received the Cheryl Burnham Buhler Award from the Department of Psychological and Brain Sciences for excellence in honors thesis research. This annual prize is awarded to the outstanding senior psychology major, in memory of Cheryl Burnham Buhler. Cheryl Buhler received a BA in Psychology with honors from the department in June 1967 and was admitted to the Graduate School in the fall of 1967 in pursuit of a PhD. She died in October of that year.
received the Weiskopf Award for Outstanding UTA from the Psychological and Brain Sciences department at Indiana University, which recognizes outstanding performance as an undergraduate teaching assistant. The award is named in the memory of a beloved instructor, Dr. Robert Weiskopf.
received the Outstanding Honors Thesis Award from the Psychological and Brain Sciences department at Indiana University. This award distinguishes an undergraduate who displays superior performance in psychological research and an impressive honors thesis.
was nominated by the Community Foundation of Bloomington and Monroe County for her work co-coordinating Free Homework Help at the Bethel African Methodist Episcopal Church. Erikka was also nominated in the Be More Engaged category at the sixth annual Be More Awards Ceremony.
received the Janet Taylor Spence Award from the Association for Psychological Science in recognition of transformative early career contributions to psychological science.
was awarded Indiana University College of Arts and Sciences Dissertation Year Research Fellowship that recognizes the quality of past graduate work and expresses the confidence of the College and department in Quetzal's promise as a developing scholar.
received a J.R. Kantor Graduate Award from the Department of Psychological and Brain Sciences in memory of J.R. Kantor, a well-known and influential member of the Department of Psychology at IU. He was known for his development of interbehaviorism, a view that stressed that observations and descriptions of psychological events always occurred in specific contexts.
began a post-doctoral fellowship at the Center for HPV Research at the Indiana University School of Medicine , under the supervision of Gregory Zimet, PhD, and J. Dennis Fortenberry, MD, MS, in the Department of Pediatrics.
received a Graduate Student Achievement Award from the Society of Clinical Child and Adolescent Psychology (APA Division 53).
was awarded an Excellence in Research Award by the Department of Psychological and Brain Sciences for outstanding performance in psychological research. Brittany applied to and was accepted into the Indiana University School of Medicine where she will begin her training in the fall.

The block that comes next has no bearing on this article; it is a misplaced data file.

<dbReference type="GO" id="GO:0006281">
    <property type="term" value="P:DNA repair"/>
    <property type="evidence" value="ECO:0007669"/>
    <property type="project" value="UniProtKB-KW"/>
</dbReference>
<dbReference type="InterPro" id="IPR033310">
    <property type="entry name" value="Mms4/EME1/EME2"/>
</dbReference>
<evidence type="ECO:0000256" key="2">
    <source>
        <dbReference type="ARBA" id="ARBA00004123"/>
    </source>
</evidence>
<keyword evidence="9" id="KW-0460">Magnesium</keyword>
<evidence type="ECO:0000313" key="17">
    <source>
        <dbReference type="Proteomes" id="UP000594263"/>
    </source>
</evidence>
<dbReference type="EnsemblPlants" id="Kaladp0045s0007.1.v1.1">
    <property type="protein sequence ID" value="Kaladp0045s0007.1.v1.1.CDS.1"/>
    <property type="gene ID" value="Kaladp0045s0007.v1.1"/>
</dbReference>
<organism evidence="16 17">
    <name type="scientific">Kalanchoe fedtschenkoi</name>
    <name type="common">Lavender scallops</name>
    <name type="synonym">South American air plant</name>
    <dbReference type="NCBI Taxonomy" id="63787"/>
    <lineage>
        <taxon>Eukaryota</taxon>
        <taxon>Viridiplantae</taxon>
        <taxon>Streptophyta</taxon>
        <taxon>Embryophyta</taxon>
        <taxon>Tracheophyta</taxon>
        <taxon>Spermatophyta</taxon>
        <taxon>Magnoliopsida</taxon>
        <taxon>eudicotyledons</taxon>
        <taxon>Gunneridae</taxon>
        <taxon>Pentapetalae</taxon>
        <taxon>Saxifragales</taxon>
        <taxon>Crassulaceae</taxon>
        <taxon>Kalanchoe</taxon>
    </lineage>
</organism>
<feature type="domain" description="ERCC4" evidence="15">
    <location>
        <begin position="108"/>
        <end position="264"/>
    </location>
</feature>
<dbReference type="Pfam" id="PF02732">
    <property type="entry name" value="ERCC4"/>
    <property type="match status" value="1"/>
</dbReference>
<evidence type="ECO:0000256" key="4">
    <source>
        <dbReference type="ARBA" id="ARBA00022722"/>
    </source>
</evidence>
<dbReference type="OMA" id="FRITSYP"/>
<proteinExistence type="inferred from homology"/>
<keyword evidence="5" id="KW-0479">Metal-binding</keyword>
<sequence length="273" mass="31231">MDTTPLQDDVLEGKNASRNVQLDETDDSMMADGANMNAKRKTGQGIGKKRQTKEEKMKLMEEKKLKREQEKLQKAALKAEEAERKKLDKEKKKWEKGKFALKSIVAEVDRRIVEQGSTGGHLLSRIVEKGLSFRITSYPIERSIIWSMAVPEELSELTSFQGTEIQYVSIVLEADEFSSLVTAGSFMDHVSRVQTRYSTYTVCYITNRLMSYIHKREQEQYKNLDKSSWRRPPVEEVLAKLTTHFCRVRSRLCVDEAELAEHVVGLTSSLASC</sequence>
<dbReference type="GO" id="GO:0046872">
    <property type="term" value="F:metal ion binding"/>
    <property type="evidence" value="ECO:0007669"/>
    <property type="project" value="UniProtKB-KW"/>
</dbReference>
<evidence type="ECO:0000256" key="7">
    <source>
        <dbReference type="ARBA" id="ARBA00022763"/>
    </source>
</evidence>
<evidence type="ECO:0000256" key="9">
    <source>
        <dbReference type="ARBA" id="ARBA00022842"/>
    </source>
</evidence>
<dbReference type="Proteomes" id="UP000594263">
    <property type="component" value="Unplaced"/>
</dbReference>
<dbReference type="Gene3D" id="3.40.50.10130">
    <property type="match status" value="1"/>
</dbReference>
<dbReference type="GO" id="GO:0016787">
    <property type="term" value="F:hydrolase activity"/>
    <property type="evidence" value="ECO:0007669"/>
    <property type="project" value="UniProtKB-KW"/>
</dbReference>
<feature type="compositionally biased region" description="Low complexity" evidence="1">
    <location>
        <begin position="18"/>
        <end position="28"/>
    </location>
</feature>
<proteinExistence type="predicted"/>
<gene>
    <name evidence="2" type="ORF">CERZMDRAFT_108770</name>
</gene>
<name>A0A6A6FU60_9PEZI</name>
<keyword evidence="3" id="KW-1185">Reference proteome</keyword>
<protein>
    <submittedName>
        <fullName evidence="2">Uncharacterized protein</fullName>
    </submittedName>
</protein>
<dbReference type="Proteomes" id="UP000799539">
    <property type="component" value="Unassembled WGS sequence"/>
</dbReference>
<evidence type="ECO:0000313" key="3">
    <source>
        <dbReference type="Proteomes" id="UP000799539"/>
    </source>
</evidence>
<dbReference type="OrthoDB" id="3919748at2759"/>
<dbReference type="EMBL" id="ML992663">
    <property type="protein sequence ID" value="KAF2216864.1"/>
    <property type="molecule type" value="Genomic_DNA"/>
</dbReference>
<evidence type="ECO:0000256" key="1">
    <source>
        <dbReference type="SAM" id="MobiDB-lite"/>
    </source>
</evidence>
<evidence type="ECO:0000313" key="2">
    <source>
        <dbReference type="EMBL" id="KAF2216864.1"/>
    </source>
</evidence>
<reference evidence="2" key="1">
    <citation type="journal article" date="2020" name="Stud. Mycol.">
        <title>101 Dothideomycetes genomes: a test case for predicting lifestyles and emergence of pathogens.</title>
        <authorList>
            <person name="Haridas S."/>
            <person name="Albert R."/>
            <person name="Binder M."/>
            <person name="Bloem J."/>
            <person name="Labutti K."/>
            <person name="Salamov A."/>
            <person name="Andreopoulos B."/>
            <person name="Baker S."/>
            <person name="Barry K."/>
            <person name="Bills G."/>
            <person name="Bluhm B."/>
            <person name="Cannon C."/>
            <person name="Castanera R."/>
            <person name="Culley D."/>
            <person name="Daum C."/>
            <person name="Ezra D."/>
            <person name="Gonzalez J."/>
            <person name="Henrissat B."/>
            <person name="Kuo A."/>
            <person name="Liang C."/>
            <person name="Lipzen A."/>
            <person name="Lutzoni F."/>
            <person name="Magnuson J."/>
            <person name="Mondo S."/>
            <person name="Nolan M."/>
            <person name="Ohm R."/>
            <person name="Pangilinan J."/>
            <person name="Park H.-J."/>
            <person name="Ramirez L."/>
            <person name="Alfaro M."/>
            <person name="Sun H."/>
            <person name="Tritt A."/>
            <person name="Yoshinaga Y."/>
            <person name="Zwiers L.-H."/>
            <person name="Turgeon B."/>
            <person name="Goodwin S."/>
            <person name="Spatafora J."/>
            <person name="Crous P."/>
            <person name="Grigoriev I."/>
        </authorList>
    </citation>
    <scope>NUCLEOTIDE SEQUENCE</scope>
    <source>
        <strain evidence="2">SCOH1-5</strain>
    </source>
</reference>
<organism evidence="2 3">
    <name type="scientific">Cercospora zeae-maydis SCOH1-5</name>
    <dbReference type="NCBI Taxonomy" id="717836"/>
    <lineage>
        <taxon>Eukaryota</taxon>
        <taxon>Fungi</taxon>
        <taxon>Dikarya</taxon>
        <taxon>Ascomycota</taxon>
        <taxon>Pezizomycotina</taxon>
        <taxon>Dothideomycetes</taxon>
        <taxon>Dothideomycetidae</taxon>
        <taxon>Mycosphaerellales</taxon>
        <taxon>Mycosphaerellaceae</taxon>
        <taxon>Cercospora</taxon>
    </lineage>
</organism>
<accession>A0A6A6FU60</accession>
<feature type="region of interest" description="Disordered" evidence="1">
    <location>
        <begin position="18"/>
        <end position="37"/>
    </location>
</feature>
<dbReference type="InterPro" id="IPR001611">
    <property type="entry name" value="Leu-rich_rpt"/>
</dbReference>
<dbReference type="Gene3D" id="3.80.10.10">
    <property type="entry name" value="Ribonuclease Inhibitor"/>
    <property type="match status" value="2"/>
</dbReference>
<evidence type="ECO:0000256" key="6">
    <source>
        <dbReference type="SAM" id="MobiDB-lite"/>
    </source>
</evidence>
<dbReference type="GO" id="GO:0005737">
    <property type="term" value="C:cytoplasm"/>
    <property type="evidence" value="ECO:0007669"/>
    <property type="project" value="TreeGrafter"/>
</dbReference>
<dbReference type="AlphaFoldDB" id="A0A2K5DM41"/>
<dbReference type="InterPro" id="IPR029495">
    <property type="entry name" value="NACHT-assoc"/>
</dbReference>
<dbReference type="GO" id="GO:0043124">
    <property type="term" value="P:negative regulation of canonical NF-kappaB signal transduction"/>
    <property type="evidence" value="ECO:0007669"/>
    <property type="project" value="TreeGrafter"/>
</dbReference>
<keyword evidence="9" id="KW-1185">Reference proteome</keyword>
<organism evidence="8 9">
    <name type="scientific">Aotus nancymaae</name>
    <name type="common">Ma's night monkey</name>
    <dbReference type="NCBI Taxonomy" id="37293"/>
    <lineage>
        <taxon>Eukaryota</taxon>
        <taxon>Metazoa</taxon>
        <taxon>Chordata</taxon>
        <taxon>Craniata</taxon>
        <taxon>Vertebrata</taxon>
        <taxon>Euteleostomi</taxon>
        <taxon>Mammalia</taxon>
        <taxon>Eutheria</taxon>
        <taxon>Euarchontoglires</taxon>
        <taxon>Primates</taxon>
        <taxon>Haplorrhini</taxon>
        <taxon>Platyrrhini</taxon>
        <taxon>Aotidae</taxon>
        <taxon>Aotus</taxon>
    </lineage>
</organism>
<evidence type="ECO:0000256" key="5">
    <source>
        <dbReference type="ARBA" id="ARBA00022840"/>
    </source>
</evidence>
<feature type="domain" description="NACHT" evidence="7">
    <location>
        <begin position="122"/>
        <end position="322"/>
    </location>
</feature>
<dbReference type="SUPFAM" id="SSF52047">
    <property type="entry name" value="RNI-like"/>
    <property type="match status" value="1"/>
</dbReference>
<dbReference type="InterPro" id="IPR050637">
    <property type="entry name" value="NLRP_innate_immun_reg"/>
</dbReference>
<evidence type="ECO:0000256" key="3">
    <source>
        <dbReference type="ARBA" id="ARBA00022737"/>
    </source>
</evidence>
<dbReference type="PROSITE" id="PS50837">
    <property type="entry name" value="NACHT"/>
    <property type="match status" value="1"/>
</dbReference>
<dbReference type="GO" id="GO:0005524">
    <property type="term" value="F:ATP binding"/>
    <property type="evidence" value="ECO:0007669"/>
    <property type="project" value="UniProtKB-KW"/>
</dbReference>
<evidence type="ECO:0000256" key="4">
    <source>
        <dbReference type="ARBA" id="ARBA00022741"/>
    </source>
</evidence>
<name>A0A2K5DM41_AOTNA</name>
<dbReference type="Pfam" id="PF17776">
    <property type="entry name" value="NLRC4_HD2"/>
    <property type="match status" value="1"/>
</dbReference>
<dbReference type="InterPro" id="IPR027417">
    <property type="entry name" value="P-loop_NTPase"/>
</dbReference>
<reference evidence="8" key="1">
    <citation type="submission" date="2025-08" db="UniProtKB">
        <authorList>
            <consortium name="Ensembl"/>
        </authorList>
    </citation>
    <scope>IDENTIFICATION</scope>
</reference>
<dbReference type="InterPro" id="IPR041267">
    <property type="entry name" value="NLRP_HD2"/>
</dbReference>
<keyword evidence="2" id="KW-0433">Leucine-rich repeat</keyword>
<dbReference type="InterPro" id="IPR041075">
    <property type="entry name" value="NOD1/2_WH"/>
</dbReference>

was named a Rising Star by the Association for Psychological Science, an honor awarded to young investigators that are at the forefront of psychological science.
successfully defended her dissertation, titled "Quasi-Experimental Approaches to Understanding the Causes and Consequences of Adolescent Sexual Behavior" and began her pre-doctoral internship (child track) at the University of Illinois at Chicago Department of Psychiatry/Institute for Juvenile Research.
was awarded the 2012 Sandra R. Leiblum by the Student Research Award by the Society for Sex Therapy and Research (SSTAR). This award recognizes the scholarly work of students who are developing a career in the field of sexual disorders and sexual health and fosters the professional development of individuals beginning their careers in this area.
received an Alternative Spring Break Grant by the Hutton Honors College to Hutton Honors College students who do volunteer service work over spring break.
received an Hutton International Experiences Program Grant by the Hutton Honors College to undergraduates travel overseas for study abroad trips, volunteer work, research, internships, or other international experiences.
received a Burnett/Masters Scholarship awarded to junior men and women who are members of the Hutton Honors College, have maintained a cumulative undergraduate GPA of 3.7 or higher, and have also demonstrated exceptional achievement in both academic performance and leadership on the Indiana University campus.
received an Honorable Mention for the Gerald R. Klerman Award from the Brain & Behavior Research Foundation (formerly NARSAD) for his basic research as a young investigator into the intergenerational transmission of depression.
received the J.L. Fuller & J.P. Scott Memorial Award, an early career scientific award from the Behavior Genetics Association. The award was presented at the 20011 conference in Newport, RI.
was awarded the the Early Career Research Contributions Award by the Society for Research in Child Development. The award was presented at the 2011 conference in Montreal, Canada.
was a primary investigator (Co-PI: Paul Lichtenstein) of an R01 grant that was awarded by the National Institute of Child Health and Human Development (HD061817), entitled Quasi-Experimental Studies of Early Risk Factors for Severe Psychopathology. The grant, which is 4 years ($1,450,000), supports secondary data analysis of a prospective, national cohort study in Sweden.
was a co-investigator (PI: Ben Lahey) of an R01 grant that was awarded by the National Institute of Child Health and Human Development (HD061384), entitled Early Causal Risk Factors for Delinquency: Quasi Experimental Tests. The grant, which is 4 years ($1,040,000), supports secondary data analysis of a longitudinal study of women in the United States and their children.